Port of Portland: sunk

ANZ Bank Portland 1855

Portland in South West Victoria is a beautiful city.  It was first illegally settled by the Henty brothers in 1834.  It became a home to whalers and sealers and the city boasts many fine stone buildings from that era.

After all the whales were killed, Portland went to sleep. The excellent harbor – the only deep water port between Adelaide and Melbourne – slumbered too, little used except for grain, wood-chip and live mutton exports and for the import of alumina and export of aluminium for the Alcoa smelter.

The Port of Portland was privatised by the Kennett government in 1996.  In negotiations to sell to Infratil and Scott Corporation, the state government agreed to exempt the port from Land Tax.  The government perhaps got a higher price by permanently lowering the port’s costs.

This was a damn fool thing to do.  It has injured both government and buyers.

The government has lost the tax revenues, and a major inducement to invest in Portland’s future and its infrastructure.  It has no skin in the game.

The port owners have much less incentive to realize the potential of this great natural asset.  Without Land Tax to spur them forward, it matters little whether they get out of bed in the morning or not.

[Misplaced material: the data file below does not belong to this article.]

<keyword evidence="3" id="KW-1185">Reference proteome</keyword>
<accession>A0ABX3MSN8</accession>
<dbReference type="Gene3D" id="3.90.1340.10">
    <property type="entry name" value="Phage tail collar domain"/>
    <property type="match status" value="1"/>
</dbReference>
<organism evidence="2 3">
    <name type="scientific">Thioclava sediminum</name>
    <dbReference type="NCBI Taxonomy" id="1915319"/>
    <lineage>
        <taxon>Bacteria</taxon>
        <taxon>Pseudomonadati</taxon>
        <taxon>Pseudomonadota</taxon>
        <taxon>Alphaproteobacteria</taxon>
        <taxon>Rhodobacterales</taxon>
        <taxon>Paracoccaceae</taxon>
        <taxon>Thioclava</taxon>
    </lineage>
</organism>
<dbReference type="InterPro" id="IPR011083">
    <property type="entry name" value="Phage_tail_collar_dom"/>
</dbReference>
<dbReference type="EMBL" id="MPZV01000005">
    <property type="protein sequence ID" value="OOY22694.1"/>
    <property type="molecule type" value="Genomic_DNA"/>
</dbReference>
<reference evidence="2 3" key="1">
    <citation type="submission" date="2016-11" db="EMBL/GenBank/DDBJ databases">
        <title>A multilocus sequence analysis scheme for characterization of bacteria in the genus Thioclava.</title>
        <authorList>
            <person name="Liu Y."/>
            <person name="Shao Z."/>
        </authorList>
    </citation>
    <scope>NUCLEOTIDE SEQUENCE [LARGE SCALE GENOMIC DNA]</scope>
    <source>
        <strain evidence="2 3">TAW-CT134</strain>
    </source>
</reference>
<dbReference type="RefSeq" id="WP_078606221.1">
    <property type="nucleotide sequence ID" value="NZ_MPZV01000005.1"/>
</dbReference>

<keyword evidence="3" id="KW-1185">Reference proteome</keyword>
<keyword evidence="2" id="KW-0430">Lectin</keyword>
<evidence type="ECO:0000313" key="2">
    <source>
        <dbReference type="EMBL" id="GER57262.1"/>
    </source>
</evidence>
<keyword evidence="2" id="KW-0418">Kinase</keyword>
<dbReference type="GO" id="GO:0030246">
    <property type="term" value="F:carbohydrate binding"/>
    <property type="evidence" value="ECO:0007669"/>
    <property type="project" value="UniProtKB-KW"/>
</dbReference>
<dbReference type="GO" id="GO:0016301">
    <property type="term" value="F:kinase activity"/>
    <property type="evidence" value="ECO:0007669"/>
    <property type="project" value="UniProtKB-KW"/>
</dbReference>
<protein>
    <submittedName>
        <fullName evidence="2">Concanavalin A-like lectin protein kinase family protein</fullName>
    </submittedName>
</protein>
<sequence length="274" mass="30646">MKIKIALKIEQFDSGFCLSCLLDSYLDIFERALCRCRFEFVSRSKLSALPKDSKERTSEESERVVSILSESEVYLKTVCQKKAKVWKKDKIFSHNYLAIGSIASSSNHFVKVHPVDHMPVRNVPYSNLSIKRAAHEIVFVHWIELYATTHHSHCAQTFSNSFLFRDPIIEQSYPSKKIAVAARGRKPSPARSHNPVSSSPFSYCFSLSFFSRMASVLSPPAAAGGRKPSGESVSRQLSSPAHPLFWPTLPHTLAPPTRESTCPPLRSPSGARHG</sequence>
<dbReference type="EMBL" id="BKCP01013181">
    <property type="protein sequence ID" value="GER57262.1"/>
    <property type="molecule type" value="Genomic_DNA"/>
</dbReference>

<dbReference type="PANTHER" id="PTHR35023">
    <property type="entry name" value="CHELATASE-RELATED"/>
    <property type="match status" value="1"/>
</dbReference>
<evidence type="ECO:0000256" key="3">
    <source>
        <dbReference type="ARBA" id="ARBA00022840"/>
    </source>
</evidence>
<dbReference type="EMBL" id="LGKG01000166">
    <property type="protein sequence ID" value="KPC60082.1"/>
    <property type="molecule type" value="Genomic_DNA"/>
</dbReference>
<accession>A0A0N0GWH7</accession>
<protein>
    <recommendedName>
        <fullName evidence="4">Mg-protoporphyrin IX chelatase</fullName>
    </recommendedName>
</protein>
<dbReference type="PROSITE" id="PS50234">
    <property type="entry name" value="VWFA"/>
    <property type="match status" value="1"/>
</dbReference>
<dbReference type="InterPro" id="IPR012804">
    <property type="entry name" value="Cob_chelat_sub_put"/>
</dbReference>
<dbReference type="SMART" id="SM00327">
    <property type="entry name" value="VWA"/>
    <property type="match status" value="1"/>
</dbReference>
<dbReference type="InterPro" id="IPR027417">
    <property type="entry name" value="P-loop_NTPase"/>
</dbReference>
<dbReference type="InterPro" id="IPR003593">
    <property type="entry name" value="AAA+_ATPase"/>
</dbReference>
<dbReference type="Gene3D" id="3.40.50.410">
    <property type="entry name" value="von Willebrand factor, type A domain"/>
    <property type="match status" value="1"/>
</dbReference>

They can just go on loading commodities and clipping shipowner’s tickets.

Portland (pop. 10,000) remains seriously underdeveloped.  While the rest of the state has grown by leaps and bounds, Portland sleeps.  Its laggard status should be a matter of considerable concern to all Victorians.

Yesterday, the High Court of Australia rejected attempts by the government to free itself of the poor decision to exempt the port from Land Tax and obliged the state to refund with interest Land Tax charges imposed by the following Bracks government.

While the grounds for the judgement are sound – that governments must abide by the commitments of their predecessors – the unhappy lack of mutual commitment and dual benefit goes on. Portland loses.

UPDATE: For more on the legals behind the  High Court judgement see this excellent post at Australia Policy Online.


  1. David Brooks10-12-2010

    I disagree with “While the grounds for the judgement are sound – that governments must abide by the commitments of their predecessors.” What the High Court failed to recognise was that the Land Value, and the rent of that value, belongs to the community at large and not to the “owners” of the Port.

    If governments were bound by the commitments of their predecessors there would never be a use for a new government. We elect governments to change things that are wrong. Perhaps the High Court is saying that there are correct ways and incorrect ways to do things.

    Otherwise we have to change the High Court.

  2. Andrew12-12-2010

    I think you mean “Portland in south *western* Victoria…”. Otherwise, good article!

  3. David Collyer14-12-2010

    I have restored Portland to its rightful place in SW Victoria.
    David Brooks is right to criticize my use of the word ‘commitment’ in ‘commitments of their predecessors’. I meant contracts, which are commercial agreements. The sale of the Port of Portland was exactly that, disastrously so. DC

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